Anne-Marie Baird, researcher of lung cancer at Trinity College in Dublin, is the target of different reactions from people when she talks about her profession. One of the most memorable things was when you heard from a participant in an academic conference: "Why waste your time researching this? They deserve it – and they're all going to die."
Lung cancer is the most common cancer worldwide, with 1.8 million newly diagnosed cases in 2012 (the latest available data). And 58% of new cases are in developing countries.
To make matters worse, in the last decades the patient's survival has not increased much. Between 1971 and 1972 the chance to survive 10 years after the diagnosis was only 3%. Between 2010 and 2011, only 5%.
In the same period, a woman with breast cancer nearly doubled her chances of living 10 years after diagnosis – from 40% to 78.5%.
A common opinion about lung cancer is that it is itself caused by smoking – and that the problem will eventually disappear when everyone leaves the smoking habit.
First, the cases of lung cancer do not occur anywhere in the world
First, cases of lung cancer do not occur anywhere in the world. ] The difference in gender is an obvious example. More men than women are still diagnosed with lung cancer – and in the US the risk is 1 in 15 throughout life, while that of women is 1 in 17. But while a recent American study showed that the level of cancer continues to decrease the lungs in men, the lungs in young women have increased. And on the whole, while the number of men diagnosed with lung cancer has decreased over the last two decades, it has increased by 27%.
Researchers do not know why. But there is research that suggests that women react differently to nicotine and that their DNA is more easily and deeper damaged by carcinogens.
Women's health risks can become apparent later because women have started smoking after men. Few women smoked in the US in the 1920s, for example. But when the custom began to be sold – and was seen – as a symbol of emancipation, the rates of female smokers increased. A study conducted in more than 100 countries has shown that the link between gender equality and rates for smokers persists.
"In countries where women have more empowerment, the number of women smoking is higher than that of men," write researchers Sara Hitchman and Geoffrey Fong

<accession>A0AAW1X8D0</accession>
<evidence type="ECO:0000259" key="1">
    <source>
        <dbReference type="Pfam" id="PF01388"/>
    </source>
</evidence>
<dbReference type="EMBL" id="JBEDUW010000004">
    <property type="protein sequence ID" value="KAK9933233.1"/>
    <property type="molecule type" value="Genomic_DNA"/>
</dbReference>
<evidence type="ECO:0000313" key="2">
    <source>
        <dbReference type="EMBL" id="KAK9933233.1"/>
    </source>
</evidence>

as a result, although men are 5 times more likely to smoke than women This is not true in many countries. In the US, 22% of men and 15% of women smoke; in Australia, 19% of men and 13% of women; in Brazil, 11% of women and 9% of men. And the younger you are, the smaller the gender difference. In youth groups between the ages of 13 and 15, 12% of girls smoke, compared to 15% of boys in the US.
"The empowerment of women has to continue", write Hitchman and Fong.
Although smoking causes about 85% of lung cancer problems – and the only great thing we can do to reduce the risk of lung cancer (and non-smoking – not smoking does not necessarily guarantee protection against the disease.
"Lung cancer at people who do not smoke are not trivial, "says Charles Swanton, chief medical officer of Cancer Research UK." In my experience, 5% to 10% of patients (from lung cancer) never smoked. "
This also seems to be different for women A study showed that one in five women who have had lung cancer has never smoked, among men, is one in 10. A study of lung cancer patients operated in the UK between 2008 and 2014 showed that 67% among women who had never smoked, were women.
Part of this inequality is probably related to the indirect exposure of women to smoke – passive smoking. If women have historically smoked, the chance that a non-smoking woman marries a smoking spouse is higher than the other way around.
To make matters worse, as the World Health Organization said, "Women and children often lack the power to negotiate smoke-free spaces, including in their homes." Secondhand smoke increases the likelihood that a non-smoker has 20-30% lung cancer and causes 430,000 deaths worldwide – 60% of them are women.
Domestic sex tasks may be relevant in some situations. The use of charcoal for cooking can be linked to lung cancer in non-smoking women in China and some used fuels in India may also increase the risk of lung cancer.
Meanwhile, the proportion of cancer patients has increased. lungs that they have never smoked are increasing. An American study showed that 17% of people with the most common form of lung cancer never smoked between 2011 and 2013, compared with 8.9% of people diagnosed between 1990 and 1995. In the UK, researchers pointed out that the proportion of non-smokers who underwent lung cancer surgery jumped from 13% to 28% between 2008 and 2014.
In Brazil, the National Cancer Institute (Inca) reports that there are 28,200 cases of lung cancer each year. Brazil and estimates that 10% is not caused by direct smoke. A study from 2017 showed that combustion in the Amazon produces smoke that can damage lung cells and cause cancer; the high pollution of cities also causes concern about their health risk for the lung.
It is important to remember that most patients with lung cancer are still smokers. But even small percentages have an impact: only 0.2% of non-smokers in the UK were diagnosed with lung cancer, but this refers to 1469 women who have never smoked the disease.
smoking is very different. Different genes have changed or mutated in both cases. For non-smokers, cancer is usually caused by changes in the EGFR gene – which can be controlled with new and effective medicines.
In general, cancer develops when the normal processes remain healthy and alive when making new cells. Carcinogenic chemicals, ultraviolet light and viruses can damage the DNA in cells and cause a carcinogenic problem. But in many cases there is no identifiable external risk – and this may be the case for some non-smokers who have lung cancer.